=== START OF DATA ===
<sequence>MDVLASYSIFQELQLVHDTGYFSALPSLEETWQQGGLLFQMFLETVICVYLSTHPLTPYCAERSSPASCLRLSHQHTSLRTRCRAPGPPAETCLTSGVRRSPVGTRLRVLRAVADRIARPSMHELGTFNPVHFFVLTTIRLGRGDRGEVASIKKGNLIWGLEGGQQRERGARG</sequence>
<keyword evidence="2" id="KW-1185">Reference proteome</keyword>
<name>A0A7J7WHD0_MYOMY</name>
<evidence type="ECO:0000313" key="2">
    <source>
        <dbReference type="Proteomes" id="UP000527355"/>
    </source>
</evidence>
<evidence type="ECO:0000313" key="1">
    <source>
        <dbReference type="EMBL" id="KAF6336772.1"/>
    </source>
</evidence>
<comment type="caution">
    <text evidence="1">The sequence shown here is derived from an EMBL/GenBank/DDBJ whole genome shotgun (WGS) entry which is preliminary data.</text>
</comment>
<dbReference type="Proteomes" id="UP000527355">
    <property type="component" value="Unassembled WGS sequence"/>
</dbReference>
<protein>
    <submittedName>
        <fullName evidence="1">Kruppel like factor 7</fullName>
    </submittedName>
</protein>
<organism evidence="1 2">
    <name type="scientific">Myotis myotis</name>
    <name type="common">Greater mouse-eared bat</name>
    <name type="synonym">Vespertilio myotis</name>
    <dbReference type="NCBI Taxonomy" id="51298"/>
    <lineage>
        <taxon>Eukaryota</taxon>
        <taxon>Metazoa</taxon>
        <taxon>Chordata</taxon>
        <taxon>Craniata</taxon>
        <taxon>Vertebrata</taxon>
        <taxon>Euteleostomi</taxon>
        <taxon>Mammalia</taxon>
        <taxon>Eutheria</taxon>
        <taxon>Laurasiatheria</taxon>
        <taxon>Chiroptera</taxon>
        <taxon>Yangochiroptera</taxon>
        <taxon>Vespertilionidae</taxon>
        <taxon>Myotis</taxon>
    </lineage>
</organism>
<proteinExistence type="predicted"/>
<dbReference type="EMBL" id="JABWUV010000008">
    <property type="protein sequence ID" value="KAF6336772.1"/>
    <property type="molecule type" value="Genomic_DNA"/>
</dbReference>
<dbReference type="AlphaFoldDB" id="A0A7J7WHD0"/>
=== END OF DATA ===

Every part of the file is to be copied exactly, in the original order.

<sequence>MDVLASYSIFQELQLVHDTGYFSALPSLEETWQQGGLLFQMFLETVICVYLSTHPLTPYCAERSSPASCLRLSHQHTSLRTRCRAPGPPAETCLTSGVRRSPVGTRLRVLRAVADRIARPSMHELGTFNPVHFFVLTTIRLGRGDRGEVASIKKGNLIWGLEGGQQRERGARG</sequence>
<keyword evidence="2" id="KW-1185">Reference proteome</keyword>
<name>A0A7J7WHD0_MYOMY</name>
<evidence type="ECO:0000313" key="2">
    <source>
        <dbReference type="Proteomes" id="UP000527355"/>
    </source>
</evidence>
<evidence type="ECO:0000313" key="1">
    <source>
        <dbReference type="EMBL" id="KAF6336772.1"/>
    </source>
</evidence>
<comment type="caution">
    <text evidence="1">The sequence shown here is derived from an EMBL/GenBank/DDBJ whole genome shotgun (WGS) entry which is preliminary data.</text>
</comment>
<dbReference type="Proteomes" id="UP000527355">
    <property type="component" value="Unassembled WGS sequence"/>
</dbReference>
<protein>
    <submittedName>
        <fullName evidence="1">Kruppel like factor 7</fullName>
    </submittedName>
</protein>
<organism evidence="1 2">
    <name type="scientific">Myotis myotis</name>
    <name type="common">Greater mouse-eared bat</name>
    <name type="synonym">Vespertilio myotis</name>
    <dbReference type="NCBI Taxonomy" id="51298"/>
    <lineage>
        <taxon>Eukaryota</taxon>
        <taxon>Metazoa</taxon>
        <taxon>Chordata</taxon>
        <taxon>Craniata</taxon>
        <taxon>Vertebrata</taxon>
        <taxon>Euteleostomi</taxon>
        <taxon>Mammalia</taxon>
        <taxon>Eutheria</taxon>
        <taxon>Laurasiatheria</taxon>
        <taxon>Chiroptera</taxon>
        <taxon>Yangochiroptera</taxon>
        <taxon>Vespertilionidae</taxon>
        <taxon>Myotis</taxon>
    </lineage>
</organism>
<proteinExistence type="predicted"/>
<dbReference type="EMBL" id="JABWUV010000008">
    <property type="protein sequence ID" value="KAF6336772.1"/>
    <property type="molecule type" value="Genomic_DNA"/>
</dbReference>
<dbReference type="AlphaFoldDB" id="A0A7J7WHD0"/>